Thursday, May 24, 2018
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FirstEnergy profit slips, but forecast rises

AKRON - FirstEnergy Corp., parent of Toledo Edison, said yesterday that a change in Ohio's tax laws caused its second-quarter profit to drop 13 percent from a year ago.

But a strong first half prompted the firm to boost is profit forecast for the year to $2.85 to $3 a share from $2.70 to $2.85.

The utility said its quarterly profit was $178 million, or 54 cents a share, down from $204 million, or 62 cents a share. Sales dropped 3.3 percent to $2.9 billion because the company changed the way it accounts for wholesale transactions.

The company said its profit would have been $233 million, or 71 cents a share, but the tax-law change wiped out expected benefits and a gain for a rate settlement in New Jersey. The average profit prediction of 10 analysts surveyed by Thomson Financial was 68 cents a share.

Company spokesman Keith Hancock said replacement of Ohio's corporate income tax, which allowed deferred benefits, with a commercial activity tax similar to a gross receipts tax meant a one-time adjustment.

The issue, he said, is not related to the utility's pending request to be allowed to charge about 0.25 cent more in hourly electricity costs starting Jan. 1.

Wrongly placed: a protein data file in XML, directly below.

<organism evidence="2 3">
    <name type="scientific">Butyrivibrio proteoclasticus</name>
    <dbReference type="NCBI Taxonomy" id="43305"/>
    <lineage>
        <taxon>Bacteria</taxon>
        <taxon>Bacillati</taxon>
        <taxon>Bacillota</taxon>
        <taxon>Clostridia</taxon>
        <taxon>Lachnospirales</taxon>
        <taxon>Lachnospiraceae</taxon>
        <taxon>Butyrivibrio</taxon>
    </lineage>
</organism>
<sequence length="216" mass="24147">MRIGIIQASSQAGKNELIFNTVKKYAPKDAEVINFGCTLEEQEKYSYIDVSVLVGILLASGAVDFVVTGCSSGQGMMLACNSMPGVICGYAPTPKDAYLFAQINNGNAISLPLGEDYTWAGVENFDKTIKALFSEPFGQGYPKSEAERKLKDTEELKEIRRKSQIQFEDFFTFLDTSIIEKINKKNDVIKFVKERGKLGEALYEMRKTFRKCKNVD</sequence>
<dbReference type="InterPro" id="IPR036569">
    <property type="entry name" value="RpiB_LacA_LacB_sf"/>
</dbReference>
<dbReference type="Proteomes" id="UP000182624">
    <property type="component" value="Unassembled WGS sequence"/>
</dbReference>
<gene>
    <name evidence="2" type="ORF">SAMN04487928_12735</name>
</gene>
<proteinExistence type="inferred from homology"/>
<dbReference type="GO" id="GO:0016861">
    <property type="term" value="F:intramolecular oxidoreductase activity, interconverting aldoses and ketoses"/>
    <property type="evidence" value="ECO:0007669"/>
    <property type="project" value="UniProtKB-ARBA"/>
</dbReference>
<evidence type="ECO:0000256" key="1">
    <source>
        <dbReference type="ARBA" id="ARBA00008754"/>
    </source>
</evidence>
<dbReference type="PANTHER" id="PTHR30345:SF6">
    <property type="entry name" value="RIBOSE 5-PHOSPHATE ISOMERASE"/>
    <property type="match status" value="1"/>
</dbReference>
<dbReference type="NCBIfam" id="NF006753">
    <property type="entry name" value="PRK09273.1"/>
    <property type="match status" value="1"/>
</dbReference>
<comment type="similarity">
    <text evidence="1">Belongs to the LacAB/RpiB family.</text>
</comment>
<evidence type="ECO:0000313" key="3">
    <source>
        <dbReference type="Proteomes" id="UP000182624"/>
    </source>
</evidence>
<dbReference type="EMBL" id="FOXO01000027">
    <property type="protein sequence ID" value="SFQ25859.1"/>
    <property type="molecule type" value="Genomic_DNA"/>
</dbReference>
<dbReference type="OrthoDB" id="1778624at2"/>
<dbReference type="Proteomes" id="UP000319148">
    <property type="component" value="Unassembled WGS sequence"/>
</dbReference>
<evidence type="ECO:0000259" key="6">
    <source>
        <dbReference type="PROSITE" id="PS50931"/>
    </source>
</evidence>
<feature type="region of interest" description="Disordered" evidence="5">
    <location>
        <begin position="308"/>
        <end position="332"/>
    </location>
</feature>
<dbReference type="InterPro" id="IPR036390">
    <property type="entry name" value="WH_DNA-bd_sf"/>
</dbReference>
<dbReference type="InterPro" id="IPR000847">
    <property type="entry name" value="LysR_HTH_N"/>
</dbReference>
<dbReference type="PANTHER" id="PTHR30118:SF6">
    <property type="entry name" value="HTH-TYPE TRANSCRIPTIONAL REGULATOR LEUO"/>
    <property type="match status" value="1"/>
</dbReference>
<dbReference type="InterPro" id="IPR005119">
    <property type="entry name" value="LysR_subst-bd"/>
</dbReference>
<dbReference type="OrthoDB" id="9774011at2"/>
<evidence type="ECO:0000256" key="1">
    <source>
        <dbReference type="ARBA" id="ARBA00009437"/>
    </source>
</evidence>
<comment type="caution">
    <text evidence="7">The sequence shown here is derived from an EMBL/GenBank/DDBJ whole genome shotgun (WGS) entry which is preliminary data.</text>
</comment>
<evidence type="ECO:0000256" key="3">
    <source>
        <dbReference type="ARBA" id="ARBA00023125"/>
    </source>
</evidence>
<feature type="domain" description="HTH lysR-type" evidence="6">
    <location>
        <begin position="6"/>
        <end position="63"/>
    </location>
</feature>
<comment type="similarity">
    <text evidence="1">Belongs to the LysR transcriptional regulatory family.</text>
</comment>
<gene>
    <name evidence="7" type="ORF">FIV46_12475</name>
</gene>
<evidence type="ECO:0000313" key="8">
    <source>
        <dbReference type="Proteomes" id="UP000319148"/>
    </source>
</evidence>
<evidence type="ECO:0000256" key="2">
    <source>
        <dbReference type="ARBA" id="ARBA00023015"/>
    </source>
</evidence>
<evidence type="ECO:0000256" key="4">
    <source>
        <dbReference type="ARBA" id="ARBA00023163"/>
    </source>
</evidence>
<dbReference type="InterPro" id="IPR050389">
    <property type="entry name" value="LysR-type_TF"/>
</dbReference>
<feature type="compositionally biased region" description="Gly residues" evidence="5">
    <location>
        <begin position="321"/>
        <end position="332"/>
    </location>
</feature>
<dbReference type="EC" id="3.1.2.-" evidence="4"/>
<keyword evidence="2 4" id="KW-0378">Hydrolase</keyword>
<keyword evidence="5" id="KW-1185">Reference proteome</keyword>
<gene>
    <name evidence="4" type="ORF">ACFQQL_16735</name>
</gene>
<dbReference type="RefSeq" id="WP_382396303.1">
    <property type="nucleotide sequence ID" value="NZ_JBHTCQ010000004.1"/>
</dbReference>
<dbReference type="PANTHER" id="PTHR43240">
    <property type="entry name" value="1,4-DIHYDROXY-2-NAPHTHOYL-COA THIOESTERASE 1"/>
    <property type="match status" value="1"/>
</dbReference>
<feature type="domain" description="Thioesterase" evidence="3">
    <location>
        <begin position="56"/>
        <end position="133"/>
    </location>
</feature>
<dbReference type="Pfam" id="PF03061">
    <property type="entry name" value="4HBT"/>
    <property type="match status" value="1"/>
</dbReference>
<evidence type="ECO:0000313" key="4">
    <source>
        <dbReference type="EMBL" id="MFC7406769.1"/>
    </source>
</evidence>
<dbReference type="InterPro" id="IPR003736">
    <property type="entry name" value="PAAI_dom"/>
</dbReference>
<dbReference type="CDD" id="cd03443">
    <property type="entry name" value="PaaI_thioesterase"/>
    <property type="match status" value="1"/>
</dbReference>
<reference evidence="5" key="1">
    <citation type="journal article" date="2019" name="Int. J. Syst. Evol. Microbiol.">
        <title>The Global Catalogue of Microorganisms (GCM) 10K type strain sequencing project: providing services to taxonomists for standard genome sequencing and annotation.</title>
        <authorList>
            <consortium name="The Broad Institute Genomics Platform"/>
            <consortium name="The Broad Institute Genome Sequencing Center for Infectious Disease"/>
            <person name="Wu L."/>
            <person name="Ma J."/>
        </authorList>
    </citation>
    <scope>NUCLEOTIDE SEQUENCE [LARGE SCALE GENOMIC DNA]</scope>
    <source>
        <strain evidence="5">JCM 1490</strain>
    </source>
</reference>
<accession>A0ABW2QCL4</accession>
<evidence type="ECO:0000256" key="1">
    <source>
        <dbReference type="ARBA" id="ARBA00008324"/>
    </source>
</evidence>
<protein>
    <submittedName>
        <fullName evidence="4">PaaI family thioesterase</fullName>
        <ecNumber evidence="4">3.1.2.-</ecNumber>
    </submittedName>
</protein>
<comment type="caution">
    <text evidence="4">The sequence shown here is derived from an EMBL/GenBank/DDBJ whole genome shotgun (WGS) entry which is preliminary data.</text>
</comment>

The company sought the increase because of higher taxes, even though it has a rate plan approved by state regulators that otherwise would freeze rates from 2006 through 2008. Regulators granted some exceptions, such as taxes, and allowed the firm to collect $3 billion from customers for a fee equivalent to one it charges now to repay some debts.

The revised annual profit forecast was prompted by reduced operating expenses, lower pension and other benefits costs, and having Davis-Besse nuclear power plant and other generators operating at peak level, the spokesman said.

Also contributing, he said, are the huge amounts of electricity the firm has been delivering because of the demand for air conditioning in the recent steamy weather.

The utility set a record Monday when it delivered 13,467 megawatts to its customers in three states, beating the 13,299 megawatts of August, 2002.

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